Paypal?

Travel to those countries. Sorry that's not the answer you were looking for. But maybe some of your friends do.

I can't say that I have tried this myself - yet, but it seems they deal exactly with this issue. https://transferwise.com/

If he can send you bank drafts, his bank can send you wire transfers instead. All he has to do is go to his bank and set you up as the recipient. Then his bank can transfer funds directly into your account electronically. If he can't/won't do that, I wouldn't do business with him.

Open an account with a bank that will accept such checks (if there is one). And then simply make electronic deposits using your iPhone. Interesting question, though - can I walk into my local Wells Fargo and deposit a check drawn on a British or European bank? Never tried.

Is there a bank anywhere in the U.S. that will let you make deposits by mail for such items? I suspect there is, and a bit of Google + phone calling might be all it takes.

Develop a good working relationship with the nearest branch of the bank you currently use and send them a packet of cheques to bank on your behalf every couple of weeks.
This takes trust but if the bank is the institution that is holding your mortgage the trust is mutual.
Living in remote north Queensland I have had to employ this method over the years.

It's 2015... There is alway another way. If they have a checking account then they can have a paypal account.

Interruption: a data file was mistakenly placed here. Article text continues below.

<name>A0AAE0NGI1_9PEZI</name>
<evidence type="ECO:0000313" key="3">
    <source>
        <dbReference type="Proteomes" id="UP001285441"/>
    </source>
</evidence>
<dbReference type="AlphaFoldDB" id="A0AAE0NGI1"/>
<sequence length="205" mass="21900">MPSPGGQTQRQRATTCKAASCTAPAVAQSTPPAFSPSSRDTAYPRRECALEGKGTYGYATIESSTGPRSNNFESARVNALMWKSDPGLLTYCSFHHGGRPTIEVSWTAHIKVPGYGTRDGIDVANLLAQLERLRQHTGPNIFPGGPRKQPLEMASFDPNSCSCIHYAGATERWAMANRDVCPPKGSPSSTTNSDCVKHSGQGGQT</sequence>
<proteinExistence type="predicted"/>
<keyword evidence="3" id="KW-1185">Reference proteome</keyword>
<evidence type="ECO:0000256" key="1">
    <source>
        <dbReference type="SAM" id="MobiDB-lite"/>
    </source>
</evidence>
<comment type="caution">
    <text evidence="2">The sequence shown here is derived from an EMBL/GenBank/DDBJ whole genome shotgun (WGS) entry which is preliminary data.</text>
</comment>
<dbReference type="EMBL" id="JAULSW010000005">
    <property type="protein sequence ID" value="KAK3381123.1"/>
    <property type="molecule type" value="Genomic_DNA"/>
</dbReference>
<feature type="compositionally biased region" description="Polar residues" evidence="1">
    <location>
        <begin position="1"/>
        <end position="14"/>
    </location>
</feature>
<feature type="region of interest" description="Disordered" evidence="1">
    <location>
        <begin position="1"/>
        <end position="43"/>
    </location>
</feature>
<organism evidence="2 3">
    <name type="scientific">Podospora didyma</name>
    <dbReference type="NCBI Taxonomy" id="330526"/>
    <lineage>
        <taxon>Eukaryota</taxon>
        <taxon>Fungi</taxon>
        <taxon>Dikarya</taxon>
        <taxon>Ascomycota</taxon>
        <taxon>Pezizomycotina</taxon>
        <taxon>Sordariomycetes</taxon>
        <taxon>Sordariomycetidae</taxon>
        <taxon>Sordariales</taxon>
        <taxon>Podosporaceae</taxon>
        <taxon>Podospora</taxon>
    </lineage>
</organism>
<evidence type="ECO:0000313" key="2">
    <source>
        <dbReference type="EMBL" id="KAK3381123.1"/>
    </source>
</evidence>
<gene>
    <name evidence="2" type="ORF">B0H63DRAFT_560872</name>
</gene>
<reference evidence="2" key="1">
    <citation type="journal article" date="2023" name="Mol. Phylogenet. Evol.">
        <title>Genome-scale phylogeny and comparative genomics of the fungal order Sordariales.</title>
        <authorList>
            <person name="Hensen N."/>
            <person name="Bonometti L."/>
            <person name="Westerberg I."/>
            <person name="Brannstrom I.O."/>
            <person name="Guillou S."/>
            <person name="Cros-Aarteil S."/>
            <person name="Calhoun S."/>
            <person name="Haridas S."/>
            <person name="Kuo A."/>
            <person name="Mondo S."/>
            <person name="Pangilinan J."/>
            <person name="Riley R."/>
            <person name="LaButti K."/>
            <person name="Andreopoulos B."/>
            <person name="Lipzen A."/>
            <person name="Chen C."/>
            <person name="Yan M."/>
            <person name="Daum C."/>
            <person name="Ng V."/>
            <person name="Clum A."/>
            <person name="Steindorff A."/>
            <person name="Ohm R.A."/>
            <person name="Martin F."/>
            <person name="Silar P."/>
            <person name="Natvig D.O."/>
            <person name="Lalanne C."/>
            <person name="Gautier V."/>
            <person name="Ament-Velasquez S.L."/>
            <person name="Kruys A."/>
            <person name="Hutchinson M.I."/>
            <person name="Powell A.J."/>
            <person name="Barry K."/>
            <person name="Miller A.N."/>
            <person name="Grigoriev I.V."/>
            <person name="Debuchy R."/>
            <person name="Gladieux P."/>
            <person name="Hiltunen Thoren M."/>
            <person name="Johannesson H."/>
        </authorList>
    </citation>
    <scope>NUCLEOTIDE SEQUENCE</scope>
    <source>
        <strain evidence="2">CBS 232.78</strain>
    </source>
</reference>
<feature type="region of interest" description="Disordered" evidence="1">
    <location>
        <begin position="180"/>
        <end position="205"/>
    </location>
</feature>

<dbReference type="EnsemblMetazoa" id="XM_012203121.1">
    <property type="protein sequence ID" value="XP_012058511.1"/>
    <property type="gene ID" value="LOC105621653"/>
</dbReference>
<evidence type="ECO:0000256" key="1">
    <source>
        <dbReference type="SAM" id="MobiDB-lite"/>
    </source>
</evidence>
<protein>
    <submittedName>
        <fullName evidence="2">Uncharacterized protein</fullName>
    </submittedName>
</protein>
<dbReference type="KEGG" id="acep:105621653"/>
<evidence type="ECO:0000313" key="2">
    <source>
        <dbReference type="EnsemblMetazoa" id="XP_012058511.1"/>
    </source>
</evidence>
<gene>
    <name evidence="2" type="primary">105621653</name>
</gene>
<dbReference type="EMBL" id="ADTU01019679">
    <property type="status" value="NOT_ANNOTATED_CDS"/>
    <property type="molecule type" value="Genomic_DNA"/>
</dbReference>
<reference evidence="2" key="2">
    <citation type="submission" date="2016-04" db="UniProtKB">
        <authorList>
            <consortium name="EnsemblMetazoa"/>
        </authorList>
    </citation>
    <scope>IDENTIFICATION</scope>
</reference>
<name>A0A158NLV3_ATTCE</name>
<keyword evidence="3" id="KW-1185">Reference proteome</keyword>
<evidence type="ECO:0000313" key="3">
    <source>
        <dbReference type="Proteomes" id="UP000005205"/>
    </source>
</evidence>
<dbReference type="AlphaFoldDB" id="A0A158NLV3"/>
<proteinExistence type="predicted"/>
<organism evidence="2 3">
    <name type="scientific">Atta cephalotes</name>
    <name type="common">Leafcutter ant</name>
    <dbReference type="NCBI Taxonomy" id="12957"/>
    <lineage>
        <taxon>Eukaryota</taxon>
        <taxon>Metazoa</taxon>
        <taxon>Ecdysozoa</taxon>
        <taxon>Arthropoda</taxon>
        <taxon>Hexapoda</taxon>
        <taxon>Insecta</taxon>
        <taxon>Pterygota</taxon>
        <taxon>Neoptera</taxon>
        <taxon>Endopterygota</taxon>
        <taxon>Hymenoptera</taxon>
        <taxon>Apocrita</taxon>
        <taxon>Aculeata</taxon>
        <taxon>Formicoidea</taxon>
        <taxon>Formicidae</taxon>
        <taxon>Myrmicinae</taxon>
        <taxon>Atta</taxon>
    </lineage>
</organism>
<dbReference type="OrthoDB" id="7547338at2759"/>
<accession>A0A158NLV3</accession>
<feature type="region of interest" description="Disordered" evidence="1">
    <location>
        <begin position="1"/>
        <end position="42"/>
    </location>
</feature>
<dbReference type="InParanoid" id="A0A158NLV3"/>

You could set up an account with a larger institution further away that is able to accept such checks and that provides a check deposit app for your iPhone. You can then use the app to scan the checks and home, which will automatically transfer them to your remote bank account.

This is why PayPal exists.
Also try transferwise.

My experience is that outside of the US, paper checks have a hefty charge to deposit. But inside the US, wire transfers cost $40 or so. Maybe try Hawala

What do you do if you're going to regularly receive bank drafts (checks/cheques) for small amounts of money in foreign currencies (pounds and euros), and the sender can't send the money any other way, but no bank anywhere remotely near you can accept such checks for deposit?

Not a finance expert but being a Brit in the US** I know that banker's drafts are different from cheques on a foreign drawn bank?

A banker's draft guarantees the money because it goes to the bank from your account when the bankers draft is drawn into the banks account. The issuing bank guarantees to pay it (because they already have the funds. A banker's draft can't bounce due to insufficient funds.

In security terms the trust is moved from the (untrusted) payee to a (trusted) bank who issues the draft.

https://en.wikipedia.org/wiki/Banker%27s_draft

Are you using the right language at your banks? I would have though any "normal" (i.e. big) bank (Chase, Wells Fargo, US Bank, etc) would have no problem accepting a bankers draft in US dollars.

Why not go for bank account to bank account direct transfer? Any bank around the world (outside North Korea, Russia, Sudan and Iran) should be able to arrange that.